The number of crowded classrooms has increased nearly ten-fold this year, but they’re crammed into only 32 schools, according to a survey released by the teachers union today.

Every spring semester, the union surveys its members to find the number of oversize classrooms — those that exceed the numbers of students outlined in the teachers contract — to see how many remain after the fall hearings on crowded classrooms are over. This year, union officials said there are 1,236 oversize high school classes in the city, but rather than being spread out among the schools in each borough, they’re in 32 schools. At this time last year, there were 176 crowded high school classes in the city, the union’s report states.

On the union’s list of schools that have crowded classrooms are several schools, such as John Dewey High School (105 oversize classes) and Sheepshead Bay High School (88 oversize classes), that are endangered. Both of these high schools are on the state’s list of schools it wants the city to replace, either by shutting them down and opening new schools or changing their leadership. Others, like Paul Robeson High School, will begin phasing out next year.

For an academic high school class to be considered crowded, it has to have more than 34 students.

In a statement sent to reporters, Department of Education spokesman David Cantor said the union’s numbers were inflated.

“Inflated UFT numbers are sure to dramatically decline. The current period of budget tightening — which has led to a small rise in class size — is an unfortunate time to release misleading numbers to score political points,” Cantor said.

The city’s own data shows that average class sizes rose in the lower grades last school year and again this year.

United Federation of Teachers spokesman Dick Riley said the union will file demands for arbitration for all 1,236 classrooms tomorrow and hearings will begin next week.

According to the DOE, the chances that all of these cases will actually come up in a hearing are slim. The department estimates of that of the 506 demands for arbitration that the UFT filed in the fall, 75 percent were either withdrawn or never scheduled.

The schools listed in the spreadsheet below have the highest numbers of crowded classrooms in the city:

UFT survey of second semester finds nearly 47,000 students

spending all or part of each day in oversized classes

As the second semester of the 2009-2010 school year begins, at least 1,236 classes in the city’s high schools are oversize, leaving an estimated 46,968 students in an oversize class for all or part of each day, according to a survey by the United Federation of Teachers.  The number is nearly five times larger than the number of oversize high school classes at the beginning of the second semester in the 2008-2009 school year.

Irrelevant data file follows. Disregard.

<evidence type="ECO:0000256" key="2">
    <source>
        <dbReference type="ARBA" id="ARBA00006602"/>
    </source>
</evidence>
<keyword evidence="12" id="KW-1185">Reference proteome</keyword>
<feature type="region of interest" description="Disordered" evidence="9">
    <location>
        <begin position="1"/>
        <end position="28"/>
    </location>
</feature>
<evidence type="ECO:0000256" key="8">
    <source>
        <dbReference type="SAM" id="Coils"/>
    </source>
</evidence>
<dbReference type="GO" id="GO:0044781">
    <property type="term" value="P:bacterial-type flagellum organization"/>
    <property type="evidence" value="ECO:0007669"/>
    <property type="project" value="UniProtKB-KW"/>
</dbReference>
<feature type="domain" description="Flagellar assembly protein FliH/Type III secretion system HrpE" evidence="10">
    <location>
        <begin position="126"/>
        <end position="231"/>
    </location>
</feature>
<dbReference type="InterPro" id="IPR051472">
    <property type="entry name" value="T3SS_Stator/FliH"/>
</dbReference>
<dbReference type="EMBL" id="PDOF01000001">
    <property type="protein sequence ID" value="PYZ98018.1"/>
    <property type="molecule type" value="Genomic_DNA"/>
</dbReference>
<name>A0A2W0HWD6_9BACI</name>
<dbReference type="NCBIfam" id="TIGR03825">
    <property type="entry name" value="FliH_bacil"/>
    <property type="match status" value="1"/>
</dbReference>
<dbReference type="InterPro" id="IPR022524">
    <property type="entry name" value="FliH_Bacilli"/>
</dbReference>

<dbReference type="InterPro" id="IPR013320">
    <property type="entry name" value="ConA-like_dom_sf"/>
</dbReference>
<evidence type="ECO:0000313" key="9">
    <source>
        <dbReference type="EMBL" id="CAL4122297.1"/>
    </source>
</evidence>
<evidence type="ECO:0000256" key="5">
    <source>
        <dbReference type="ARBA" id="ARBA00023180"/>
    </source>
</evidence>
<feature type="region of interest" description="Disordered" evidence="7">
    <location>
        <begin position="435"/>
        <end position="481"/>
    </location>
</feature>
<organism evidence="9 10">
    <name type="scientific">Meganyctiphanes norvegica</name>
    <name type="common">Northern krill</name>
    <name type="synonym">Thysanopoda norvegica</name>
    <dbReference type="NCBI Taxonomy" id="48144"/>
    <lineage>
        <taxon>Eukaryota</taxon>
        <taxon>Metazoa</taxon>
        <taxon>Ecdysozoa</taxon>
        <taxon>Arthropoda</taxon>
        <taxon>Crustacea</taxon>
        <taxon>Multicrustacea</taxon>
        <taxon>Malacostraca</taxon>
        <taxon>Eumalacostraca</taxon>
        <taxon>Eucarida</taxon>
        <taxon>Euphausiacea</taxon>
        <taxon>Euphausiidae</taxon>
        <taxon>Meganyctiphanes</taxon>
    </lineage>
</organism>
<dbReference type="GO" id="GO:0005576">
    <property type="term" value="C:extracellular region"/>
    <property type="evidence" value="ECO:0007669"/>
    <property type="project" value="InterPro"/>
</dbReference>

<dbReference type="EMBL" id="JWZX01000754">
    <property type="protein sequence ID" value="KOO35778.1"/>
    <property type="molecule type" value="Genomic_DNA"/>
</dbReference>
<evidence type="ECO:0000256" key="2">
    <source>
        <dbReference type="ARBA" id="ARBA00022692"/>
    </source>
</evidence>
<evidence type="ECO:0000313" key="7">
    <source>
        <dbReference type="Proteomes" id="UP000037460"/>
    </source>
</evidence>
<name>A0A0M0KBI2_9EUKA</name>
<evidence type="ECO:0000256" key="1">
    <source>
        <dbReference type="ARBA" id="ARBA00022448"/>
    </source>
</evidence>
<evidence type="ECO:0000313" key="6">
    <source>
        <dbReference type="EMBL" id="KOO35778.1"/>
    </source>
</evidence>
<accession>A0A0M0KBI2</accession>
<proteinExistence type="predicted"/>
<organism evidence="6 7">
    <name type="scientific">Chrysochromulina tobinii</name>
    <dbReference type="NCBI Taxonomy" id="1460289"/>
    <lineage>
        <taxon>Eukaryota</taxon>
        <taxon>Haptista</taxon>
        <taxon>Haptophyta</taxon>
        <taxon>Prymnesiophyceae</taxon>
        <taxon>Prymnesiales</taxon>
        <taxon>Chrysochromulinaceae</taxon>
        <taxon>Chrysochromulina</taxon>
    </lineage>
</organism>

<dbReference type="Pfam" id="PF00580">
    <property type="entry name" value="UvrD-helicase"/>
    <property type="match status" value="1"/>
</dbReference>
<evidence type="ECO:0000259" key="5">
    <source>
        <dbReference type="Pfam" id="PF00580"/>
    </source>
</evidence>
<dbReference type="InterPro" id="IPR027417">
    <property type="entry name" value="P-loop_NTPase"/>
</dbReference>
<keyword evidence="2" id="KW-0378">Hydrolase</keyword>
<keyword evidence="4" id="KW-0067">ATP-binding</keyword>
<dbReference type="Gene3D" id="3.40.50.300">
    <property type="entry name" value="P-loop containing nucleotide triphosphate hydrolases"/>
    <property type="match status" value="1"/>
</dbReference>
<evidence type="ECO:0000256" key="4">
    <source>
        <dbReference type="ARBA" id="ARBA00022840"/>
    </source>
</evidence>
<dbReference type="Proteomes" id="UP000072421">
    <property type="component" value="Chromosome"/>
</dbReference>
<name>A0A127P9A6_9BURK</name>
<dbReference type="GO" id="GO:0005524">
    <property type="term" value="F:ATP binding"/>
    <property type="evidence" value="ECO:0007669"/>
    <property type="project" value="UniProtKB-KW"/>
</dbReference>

UFT President Michael Mulgrew said, “Oversize classes and overcrowded schools can and should be a warning sign to the Department of Education, particularly if the overcrowding is due to the closure of other schools in the neighborhood.  The UFT will be filing official grievances on these oversize classes this week as part of the effort to reduce class sizes across the city.”

High schools with 100 or more oversize classes included John Dewey with 105 oversize classes; Murry Bergtraum with 143; and Hillcrest with 135.

Last year at this time the total number of oversize high school classes was 176.

As of February 9, 2010, one week after the second semester officially began, Queens high schools had 367 oversize classes; the number was 263 for Manhattan high schools, 485 for high schools in Brooklyn, 85 for high schools in Staten Island and 36 for high schools in the Bronx.

Potential reasons for the increase in oversize classes this spring include budget cuts that reduced the number of teachers and programs at schools;   the closure or phasing out of some schools, concentrating students in fewer buildings; and population increases in certain neighborhoods.

Class size limits in academic subjects in high school are set at 34 students.   The class size limits are established by DOE agreements with the UFT, along with state and City Council mandates.  The estimate of students affected was based on an average of 38 students in each oversize class.

Today’s announcement represents the second time during this school year that the UFT has found growing class sizes compared to the last school year.  In September 2009 a UFT survey found that there were nearly 7,500 oversize classes in the city’s elementary, middle and high schools at that time, compared with just under 6,000 oversize classes September 2008.